Kathryn Reilly on menopause for the non-mother

We can be productive when we’re not reproductive. Even if we aren’t mums.

I very much looked forward to the menopause. It had been a breeze for my mum and I’d been plagued with agonising fibroids, amenorrhea and periods since the age of 11. Bring it on, I thought. My only slight worry was that I might regret choosing not to have children, when it was literally too late. Motherhood is a woman’s purpose, right? It’s normal. It’s what you should do. However, I think it’s a privilege to have a child, rather than a right. And some people just aren’t parent material. Including me.

Almost exclusively associated with loss (libido, hair, vitality, muscle tone, continence),  the menopause – from the Ancient Greek “men,” meaning month, which is related to the word moon, and “pauein” meaning to cease or stop – is something to be feared, we are consistently told. Look out for the symptoms, they say (but it’s not an illness). For me, in many ways, it felt like a letting go of all the bad stuff – the pain and inconvenience, the hormonal roller-coaster and desperate visits to doctors and hospitals. The drugs and therapies. One by one, the bad stuff stopped and I was set free. I didn’t feel any less womanly, even if I have to accept I do feel more invisible. But I quite like that.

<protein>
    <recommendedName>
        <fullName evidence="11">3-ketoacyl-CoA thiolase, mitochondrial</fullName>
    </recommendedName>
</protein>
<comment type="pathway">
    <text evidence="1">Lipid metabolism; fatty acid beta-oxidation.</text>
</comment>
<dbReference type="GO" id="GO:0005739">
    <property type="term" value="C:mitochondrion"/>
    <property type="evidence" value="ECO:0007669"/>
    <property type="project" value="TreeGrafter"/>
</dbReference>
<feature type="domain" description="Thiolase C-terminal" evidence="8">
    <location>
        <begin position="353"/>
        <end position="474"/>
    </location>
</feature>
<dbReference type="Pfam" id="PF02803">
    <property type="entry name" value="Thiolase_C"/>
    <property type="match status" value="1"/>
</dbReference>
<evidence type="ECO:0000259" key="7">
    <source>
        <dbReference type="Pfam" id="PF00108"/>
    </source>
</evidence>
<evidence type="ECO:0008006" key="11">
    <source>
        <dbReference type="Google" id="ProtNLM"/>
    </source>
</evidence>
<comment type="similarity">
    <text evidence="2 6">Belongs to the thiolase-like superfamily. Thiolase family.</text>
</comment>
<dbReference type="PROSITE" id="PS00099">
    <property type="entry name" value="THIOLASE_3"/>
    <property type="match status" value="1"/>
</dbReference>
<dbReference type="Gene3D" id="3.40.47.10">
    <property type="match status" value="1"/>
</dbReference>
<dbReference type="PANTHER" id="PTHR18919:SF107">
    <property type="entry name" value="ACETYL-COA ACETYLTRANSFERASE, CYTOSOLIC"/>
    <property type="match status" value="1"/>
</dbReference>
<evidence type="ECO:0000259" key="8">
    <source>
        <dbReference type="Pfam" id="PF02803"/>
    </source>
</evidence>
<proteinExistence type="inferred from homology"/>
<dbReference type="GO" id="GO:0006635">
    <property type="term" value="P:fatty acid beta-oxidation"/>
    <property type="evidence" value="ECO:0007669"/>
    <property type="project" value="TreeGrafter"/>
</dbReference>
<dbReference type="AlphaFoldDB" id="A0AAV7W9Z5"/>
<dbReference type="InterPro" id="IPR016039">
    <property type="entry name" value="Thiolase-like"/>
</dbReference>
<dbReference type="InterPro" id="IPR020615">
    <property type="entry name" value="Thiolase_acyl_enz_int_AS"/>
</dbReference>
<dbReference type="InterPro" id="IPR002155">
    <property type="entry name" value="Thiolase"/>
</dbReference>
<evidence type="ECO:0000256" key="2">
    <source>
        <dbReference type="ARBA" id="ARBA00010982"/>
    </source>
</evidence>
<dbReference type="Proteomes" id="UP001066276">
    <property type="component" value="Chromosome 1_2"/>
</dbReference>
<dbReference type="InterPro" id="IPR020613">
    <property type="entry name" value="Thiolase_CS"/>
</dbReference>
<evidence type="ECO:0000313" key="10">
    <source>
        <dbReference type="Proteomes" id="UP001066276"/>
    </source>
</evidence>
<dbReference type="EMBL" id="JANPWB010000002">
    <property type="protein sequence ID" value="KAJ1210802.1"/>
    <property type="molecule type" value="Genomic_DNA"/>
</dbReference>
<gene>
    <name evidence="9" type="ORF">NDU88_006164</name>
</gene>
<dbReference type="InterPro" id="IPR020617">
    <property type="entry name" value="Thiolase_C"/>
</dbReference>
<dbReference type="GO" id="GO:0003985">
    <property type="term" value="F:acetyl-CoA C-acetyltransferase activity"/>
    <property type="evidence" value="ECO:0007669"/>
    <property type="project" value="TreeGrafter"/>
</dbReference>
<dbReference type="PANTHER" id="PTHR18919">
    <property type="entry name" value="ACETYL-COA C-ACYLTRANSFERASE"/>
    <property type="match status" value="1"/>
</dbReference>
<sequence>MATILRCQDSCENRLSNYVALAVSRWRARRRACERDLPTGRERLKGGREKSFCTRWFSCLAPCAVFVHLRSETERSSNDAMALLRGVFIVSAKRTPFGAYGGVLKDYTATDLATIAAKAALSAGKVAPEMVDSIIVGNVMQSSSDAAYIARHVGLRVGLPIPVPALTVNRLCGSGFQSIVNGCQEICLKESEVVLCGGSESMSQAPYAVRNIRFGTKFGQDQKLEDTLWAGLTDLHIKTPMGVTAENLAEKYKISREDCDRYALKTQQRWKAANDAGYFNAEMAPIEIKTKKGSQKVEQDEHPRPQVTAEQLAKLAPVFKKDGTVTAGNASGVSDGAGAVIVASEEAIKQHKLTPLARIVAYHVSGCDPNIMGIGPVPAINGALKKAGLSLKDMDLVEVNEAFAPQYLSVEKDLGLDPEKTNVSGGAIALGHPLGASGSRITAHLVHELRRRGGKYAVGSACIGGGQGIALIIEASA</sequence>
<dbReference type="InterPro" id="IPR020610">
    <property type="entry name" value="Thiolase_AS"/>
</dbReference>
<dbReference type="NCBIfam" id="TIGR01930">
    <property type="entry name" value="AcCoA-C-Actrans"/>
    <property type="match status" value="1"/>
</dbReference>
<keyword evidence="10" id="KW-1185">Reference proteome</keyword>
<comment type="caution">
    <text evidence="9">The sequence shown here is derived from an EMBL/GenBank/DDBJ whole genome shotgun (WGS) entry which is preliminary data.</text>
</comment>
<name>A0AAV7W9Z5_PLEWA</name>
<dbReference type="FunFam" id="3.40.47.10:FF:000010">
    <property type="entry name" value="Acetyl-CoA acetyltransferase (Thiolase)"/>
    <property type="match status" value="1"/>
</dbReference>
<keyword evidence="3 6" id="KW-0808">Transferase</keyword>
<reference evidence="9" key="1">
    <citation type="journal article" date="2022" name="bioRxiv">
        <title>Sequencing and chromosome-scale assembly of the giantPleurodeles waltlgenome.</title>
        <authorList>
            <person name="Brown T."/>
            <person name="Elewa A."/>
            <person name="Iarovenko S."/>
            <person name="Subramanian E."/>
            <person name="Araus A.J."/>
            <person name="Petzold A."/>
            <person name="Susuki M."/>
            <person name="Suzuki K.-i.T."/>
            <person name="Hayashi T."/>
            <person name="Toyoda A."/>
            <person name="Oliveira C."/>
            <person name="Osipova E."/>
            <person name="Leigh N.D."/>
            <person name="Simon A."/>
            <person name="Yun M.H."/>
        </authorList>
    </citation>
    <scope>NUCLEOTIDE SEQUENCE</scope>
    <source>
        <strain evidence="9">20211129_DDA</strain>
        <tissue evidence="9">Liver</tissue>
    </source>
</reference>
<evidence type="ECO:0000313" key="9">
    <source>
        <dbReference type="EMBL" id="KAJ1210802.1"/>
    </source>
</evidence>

Yes, I had hot flushes, but they were bearable. I felt (and feel) tired but I don’t know anyone, male or female, who doesn’t after the last few years. My memory isn’t what it once was (I could say the same about this and the stress of the pandemic). My hair is even thinner than ever, but there are ways of coping with that. I wouldn’t swap any of this to go back to that monthly hell.

But what about coming to terms with the fact I definitely wasn’t going to be a mum? For me, there were more reasons not to have children than there were to. Maybe it’s because by the time I met my husband when nearly 40, I’d assumed that I wouldn’t reproduce. Or because I have suffered from depression throughout my life and didn’t want to risk passing that on. And I certainly didn’t want to tempt along the post-natal sort. Or it might have been because I had an unhappy childhood. And the state of the world didn’t seem to exactly encourage me to add to the next generation.

Plus, I didn’t think I’d necessarily be a good mother. The ones I’ve witnessed who seem to “boss it” are totally attuned to what’s best for their offspring, rather than themselves. And ultimately, that means letting go. I can’t imagine how hard that must be. I was also terrified of childbirth having had my passage into the world – and how it nearly killed her – recounted at regular intervals by my mother. But possibly the most decisive factor is that I am an only child from a dysfunctional family.